Although four of the seven ski areas that our pass allowed us to ski were interconnected, we spent the first day familiarizing ourselves with Folgarida and Marilleva. Each area boasts about 50 miles of marked runs, and although the majority of them fall into the easy or moderate categories of difficulty, there were enough difficult runs, as well as off-piste skiing to keep our more intrepid friends happy. Add to this the fact that we were blessed with sapphire blue skies and brilliant sunshine all week, and our toughest decisions were which area to ski each day, and which charming ‘rifugio’ to stop at for lunch. And as the Italians like to sunbathe almost as much as they like to ski, snow chairs and picnic tables are lined up outside of each restaurant, with every face turned toward the sun. Just another ho-hum day in paradise.
Of all the mountains we skiied, my personal favorite was Madonna di Campiglio. Soaring up to almost 13,000 feet and offering the widest variety of runs as well as restaurants, it also offered the most spectacular scenery, although trying to pick one area over the other is a bit like trying to pick one’s favorite child. Many of our friends preferred the glacier skiing and the snow fields of Paso Tonale, and Pejo boasted not only great skiing, but thermal baths and much needed massage therapy. I asked Doug Cohen of Needham, an avid (some might say rabid) snowboarder, what he liked best about his experience. His face split in a wicked grin as he replied, “Carving freshies every day!” Although I have no idea what that meant, he assured me that other boarders would.
The Italian group who shared the hotel with us was friendly and solicitous, eager to know whether we were having a good time. Although for the most part we were unable to get past “Buon Giorno”, having Dick and Ann there to interpret made communication a lot easier, and our last night together sparked a spontaneous dance party the likes of which I’ve never seen. E-mail addresses were exchanged, offers for places to stay in Italy were proferred, and we all expressed a most sincere wish that we would meet again next year. As for our group, after skiing all day and laughing all night together for a week, we’re all determined to keep our end of the bargain.
SPECIFICS ON THE VAL DI SOLE
In the heart of the Trentino region just below Austria, the Val di Sole’s direct north/south alignment allows for more sun than any other ski areas of Europe, and the highest peaks in the Central and Eastern Alps, ranging form 7,000 to 13,000 feet, guarantee an abundance of snowfall. But unlike other more well-known areas like Innsbruck, which has no snow-making capabilities, the Skirama consortium has an 85% snow-making capacity, covering over 138 of the 204 miles of slopes and trails. One hundred and forty lifts, from gondolas to rope tows, are capable of moving 30,500 people per hour, making for short lift lines. A total of 45,000 beds in the surrounding towns, from 5 star hotels to apartment rentals assure that, whatever your preferences may be, you will find what you need. Although four of the ski areas in the group are inter-connected, allowing you to ski from one to the other, a free ski bus is also available to take you to the more far-flung areas.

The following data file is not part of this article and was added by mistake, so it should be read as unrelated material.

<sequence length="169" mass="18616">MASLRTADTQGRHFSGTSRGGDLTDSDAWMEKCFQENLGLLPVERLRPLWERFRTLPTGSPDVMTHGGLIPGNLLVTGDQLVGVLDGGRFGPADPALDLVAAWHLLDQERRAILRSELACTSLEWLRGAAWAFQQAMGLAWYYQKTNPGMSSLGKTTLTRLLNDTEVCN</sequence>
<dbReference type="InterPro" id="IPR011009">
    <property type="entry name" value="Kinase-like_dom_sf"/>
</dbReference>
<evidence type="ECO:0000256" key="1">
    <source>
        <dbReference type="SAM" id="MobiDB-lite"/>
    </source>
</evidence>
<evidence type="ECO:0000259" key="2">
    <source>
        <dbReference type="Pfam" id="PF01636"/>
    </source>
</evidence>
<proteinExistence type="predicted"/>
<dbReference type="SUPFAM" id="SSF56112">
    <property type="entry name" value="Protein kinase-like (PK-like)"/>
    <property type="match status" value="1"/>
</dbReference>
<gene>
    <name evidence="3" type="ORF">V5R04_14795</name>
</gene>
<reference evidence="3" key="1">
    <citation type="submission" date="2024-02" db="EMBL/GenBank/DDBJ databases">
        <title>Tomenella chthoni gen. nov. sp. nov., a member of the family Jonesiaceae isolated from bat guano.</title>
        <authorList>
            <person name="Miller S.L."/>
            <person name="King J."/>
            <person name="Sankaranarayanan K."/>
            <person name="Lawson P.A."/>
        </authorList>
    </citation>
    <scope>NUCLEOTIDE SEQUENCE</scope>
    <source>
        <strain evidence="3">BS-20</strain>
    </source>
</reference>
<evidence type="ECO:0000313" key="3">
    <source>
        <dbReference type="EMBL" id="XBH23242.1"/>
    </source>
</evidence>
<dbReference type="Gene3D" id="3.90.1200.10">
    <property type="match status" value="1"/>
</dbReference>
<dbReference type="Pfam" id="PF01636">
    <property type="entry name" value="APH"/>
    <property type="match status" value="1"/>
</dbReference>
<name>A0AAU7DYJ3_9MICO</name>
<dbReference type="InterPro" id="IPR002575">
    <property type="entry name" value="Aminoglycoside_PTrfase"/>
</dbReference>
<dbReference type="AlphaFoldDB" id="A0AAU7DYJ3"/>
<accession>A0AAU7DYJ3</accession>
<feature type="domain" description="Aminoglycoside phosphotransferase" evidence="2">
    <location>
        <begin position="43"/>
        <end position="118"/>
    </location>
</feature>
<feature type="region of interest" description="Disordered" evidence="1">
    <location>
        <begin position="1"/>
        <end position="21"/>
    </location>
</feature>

WHAT TO DO IF YOU’RE NOT A SKIIER
First and foremost, with the dollar as strong as it is, the shopping is pure paradise. In a world where a glass of wine goes for about 90 cents, even on the mountain, Italian shoes, clothing and gold jewelry are also quite a bargain. The chic town of Madonna di Campiglio is a bit more expensive than some of the smaller towns, but Prada bags, Italian couture and Swiss watches abound. For the ambitious, there is also, snow shoeing, cross country skiing, ice skating, sled-dogging, swimming, or visiting the thermal springs at Pejo for a day of pampering. Venice is about three hours away by bus or train, convenient enough for a pleasant day trip.
In summer, hiking, rafting, camping, horseback riding, mountain biking and canoeing are among the many outdoor activities that will help work up an appetite for the typical Tyrolean cuisine predominant to the area. Tours of local farms allow you to watch cheese, wine and cider produced. But winter or summer, if you are otherwise inclined, there is always plenty of what the Italians call “il dolce far niente”, or the sweetness of doing nothing”. And in the Val di Sole, there is always plenty of sunshine in which to do it.